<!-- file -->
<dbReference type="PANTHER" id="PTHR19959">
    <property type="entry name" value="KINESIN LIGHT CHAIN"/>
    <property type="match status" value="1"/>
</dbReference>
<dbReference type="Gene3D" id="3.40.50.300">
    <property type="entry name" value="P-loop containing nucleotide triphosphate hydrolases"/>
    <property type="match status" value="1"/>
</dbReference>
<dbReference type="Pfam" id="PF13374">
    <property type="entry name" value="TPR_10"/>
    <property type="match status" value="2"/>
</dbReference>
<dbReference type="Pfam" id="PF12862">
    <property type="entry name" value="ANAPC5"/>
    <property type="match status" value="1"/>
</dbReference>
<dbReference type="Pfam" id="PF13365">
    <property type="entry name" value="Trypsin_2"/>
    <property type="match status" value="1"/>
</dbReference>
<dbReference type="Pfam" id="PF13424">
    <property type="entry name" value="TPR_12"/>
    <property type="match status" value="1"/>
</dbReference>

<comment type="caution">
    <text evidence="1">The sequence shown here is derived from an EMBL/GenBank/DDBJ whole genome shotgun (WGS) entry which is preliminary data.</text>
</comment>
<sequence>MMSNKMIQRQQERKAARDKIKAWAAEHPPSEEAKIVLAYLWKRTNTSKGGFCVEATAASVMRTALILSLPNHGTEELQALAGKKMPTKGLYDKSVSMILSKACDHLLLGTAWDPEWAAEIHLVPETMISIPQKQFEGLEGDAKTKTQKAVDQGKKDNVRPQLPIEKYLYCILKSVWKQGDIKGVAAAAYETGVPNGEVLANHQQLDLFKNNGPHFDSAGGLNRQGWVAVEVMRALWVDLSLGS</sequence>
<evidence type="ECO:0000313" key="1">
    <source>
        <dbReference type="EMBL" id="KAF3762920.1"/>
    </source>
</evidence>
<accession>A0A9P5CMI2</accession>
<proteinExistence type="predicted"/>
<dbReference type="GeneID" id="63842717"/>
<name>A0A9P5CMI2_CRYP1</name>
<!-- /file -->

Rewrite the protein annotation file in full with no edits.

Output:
<dbReference type="PANTHER" id="PTHR19959">
    <property type="entry name" value="KINESIN LIGHT CHAIN"/>
    <property type="match status" value="1"/>
</dbReference>
<dbReference type="Gene3D" id="3.40.50.300">
    <property type="entry name" value="P-loop containing nucleotide triphosphate hydrolases"/>
    <property type="match status" value="1"/>
</dbReference>
<dbReference type="Pfam" id="PF13374">
    <property type="entry name" value="TPR_10"/>
    <property type="match status" value="2"/>
</dbReference>
<dbReference type="Pfam" id="PF12862">
    <property type="entry name" value="ANAPC5"/>
    <property type="match status" value="1"/>
</dbReference>
<dbReference type="Pfam" id="PF13365">
    <property type="entry name" value="Trypsin_2"/>
    <property type="match status" value="1"/>
</dbReference>
<dbReference type="Pfam" id="PF13424">
    <property type="entry name" value="TPR_12"/>
    <property type="match status" value="1"/>
</dbReference>

<comment type="caution">
    <text evidence="1">The sequence shown here is derived from an EMBL/GenBank/DDBJ whole genome shotgun (WGS) entry which is preliminary data.</text>
</comment>
<sequence>MMSNKMIQRQQERKAARDKIKAWAAEHPPSEEAKIVLAYLWKRTNTSKGGFCVEATAASVMRTALILSLPNHGTEELQALAGKKMPTKGLYDKSVSMILSKACDHLLLGTAWDPEWAAEIHLVPETMISIPQKQFEGLEGDAKTKTQKAVDQGKKDNVRPQLPIEKYLYCILKSVWKQGDIKGVAAAAYETGVPNGEVLANHQQLDLFKNNGPHFDSAGGLNRQGWVAVEVMRALWVDLSLGS</sequence>
<evidence type="ECO:0000313" key="1">
    <source>
        <dbReference type="EMBL" id="KAF3762920.1"/>
    </source>
</evidence>
<accession>A0A9P5CMI2</accession>
<proteinExistence type="predicted"/>
<dbReference type="GeneID" id="63842717"/>
<name>A0A9P5CMI2_CRYP1</name>